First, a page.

Tropical Storm Ernesto is heading toward Mexico’s Yucatan Peninsula with 65 miles (100 kilometers) per hour winds and may intensify to hurricane status before landfall, the National Hurricane Center said.
The Atlantic hurricane season’s fifth named storm was moving west-northwest along the Honduran coast at 13 mph, the Miami-based center said in an advisory at 8 a.m. East Coast time. Ernesto was 250 miles east of Belize City.
Ernesto is forecast to become a hurricane today as it approaches the east coast of the Yucatan. It is forecast to make landfall near Chetumal, Mexico, early tomorrow, then weaken as it crosses the peninsula and emerges in the Bay of Campeche as a tropical storm, the center said.
There’s a chance the system will pick up some strength before returning to land in southern Mexico on Aug. 10 and dissipating.
The Bay of Campeche is south of the main body of the Gulf of Mexico, which is home to 29 percent of U.S. oil output, 6.4 percent of natural-gas production and 40 percent of its refining capacity, according to the Energy Department.
A hurricane watch was posted today for Chetumal to Punta Allen on the east coast of the Yucatan Peninsula. Tropical storm watches and warnings are in effect for the coast of Honduras, the Mexican Yucatan coast to Cancun and parts of the west coast of the peninsula.
As much as 12 inches (30 centimeters) of rain may fall over the southern Yucatan and Guatemala, creating “dangerous” flash floods and mudslides, the center said. The sea may rise 4 feet (1.2 meters) above normal tide levels near landfall.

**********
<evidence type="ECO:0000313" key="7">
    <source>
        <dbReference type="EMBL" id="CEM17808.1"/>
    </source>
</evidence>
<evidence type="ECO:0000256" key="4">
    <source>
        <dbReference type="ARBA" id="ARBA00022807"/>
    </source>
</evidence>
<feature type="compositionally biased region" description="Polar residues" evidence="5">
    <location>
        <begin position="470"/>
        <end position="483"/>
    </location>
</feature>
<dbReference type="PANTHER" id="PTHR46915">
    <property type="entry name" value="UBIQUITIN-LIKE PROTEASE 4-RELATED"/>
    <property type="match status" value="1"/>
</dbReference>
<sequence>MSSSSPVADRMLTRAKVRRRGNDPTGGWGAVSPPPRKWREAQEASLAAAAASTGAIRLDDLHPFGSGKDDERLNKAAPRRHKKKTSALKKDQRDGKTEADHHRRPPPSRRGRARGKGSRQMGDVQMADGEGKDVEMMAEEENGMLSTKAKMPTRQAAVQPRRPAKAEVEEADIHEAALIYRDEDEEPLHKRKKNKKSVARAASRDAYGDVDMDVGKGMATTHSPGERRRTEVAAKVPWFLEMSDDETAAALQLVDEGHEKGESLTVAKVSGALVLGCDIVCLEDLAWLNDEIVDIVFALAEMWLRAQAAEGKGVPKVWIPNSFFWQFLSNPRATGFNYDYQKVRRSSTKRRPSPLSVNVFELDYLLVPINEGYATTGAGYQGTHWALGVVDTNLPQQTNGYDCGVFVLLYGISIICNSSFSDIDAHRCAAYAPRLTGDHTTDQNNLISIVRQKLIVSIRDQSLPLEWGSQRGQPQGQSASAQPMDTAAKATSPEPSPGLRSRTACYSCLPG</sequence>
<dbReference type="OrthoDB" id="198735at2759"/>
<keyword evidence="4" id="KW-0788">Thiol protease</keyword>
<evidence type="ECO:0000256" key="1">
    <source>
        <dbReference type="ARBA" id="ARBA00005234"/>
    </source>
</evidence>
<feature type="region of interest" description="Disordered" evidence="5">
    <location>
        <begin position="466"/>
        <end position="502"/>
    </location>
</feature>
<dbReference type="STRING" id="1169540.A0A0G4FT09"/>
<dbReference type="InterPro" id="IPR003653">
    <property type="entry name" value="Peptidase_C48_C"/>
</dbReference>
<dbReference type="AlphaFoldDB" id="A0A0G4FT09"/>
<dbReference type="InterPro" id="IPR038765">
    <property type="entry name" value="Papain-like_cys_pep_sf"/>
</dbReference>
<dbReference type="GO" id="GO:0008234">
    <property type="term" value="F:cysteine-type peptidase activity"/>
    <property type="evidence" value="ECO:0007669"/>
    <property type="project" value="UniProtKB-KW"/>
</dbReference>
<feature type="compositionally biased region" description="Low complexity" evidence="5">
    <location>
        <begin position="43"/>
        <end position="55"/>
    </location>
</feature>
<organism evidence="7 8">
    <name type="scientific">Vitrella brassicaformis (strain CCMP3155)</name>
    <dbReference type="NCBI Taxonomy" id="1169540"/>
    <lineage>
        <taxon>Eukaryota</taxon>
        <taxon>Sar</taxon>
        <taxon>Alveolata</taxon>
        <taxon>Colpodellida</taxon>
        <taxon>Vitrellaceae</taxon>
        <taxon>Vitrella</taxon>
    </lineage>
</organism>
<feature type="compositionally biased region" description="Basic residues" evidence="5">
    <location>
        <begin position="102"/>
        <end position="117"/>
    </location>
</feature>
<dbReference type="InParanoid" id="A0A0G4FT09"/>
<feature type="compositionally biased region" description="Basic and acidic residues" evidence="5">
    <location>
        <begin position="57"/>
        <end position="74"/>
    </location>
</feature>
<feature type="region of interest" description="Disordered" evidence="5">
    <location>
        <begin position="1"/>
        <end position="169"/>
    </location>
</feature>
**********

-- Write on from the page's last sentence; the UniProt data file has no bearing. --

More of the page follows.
Ernesto’s speed remained below 74 mph, the minimum for a Category 1 hurricane on the five-step Saffir-Simpson scale.
“If Ernesto survives its crossing of the Yucatan Peninsula, the potential exists for it to re-strengthen over the Bay of Campeche and make a second landfall on Mexico’s coast” south of Veracruz, Jeff Masters, co-founder of Weather Underground in Michigan, said on his blog.
Computer models “predict that Ernesto will pop out so far south in the Bay of Campeche that the storm will have less than 24 hours over water,” he said. “This makes significant re- intensification unlikely.”
A tropical depression formed today off the west coast of Mexico. The system, with 35-mph winds 605 miles south of the tip of Baja California, will stay at sea, the NHC said.
Two other systems, southwest of the Cape Verde Islands and between Cape Verde and Barbados, are being monitored and are given 20 and 10 percent chances, respectively, of forming into tropical cyclones within 48 hours.
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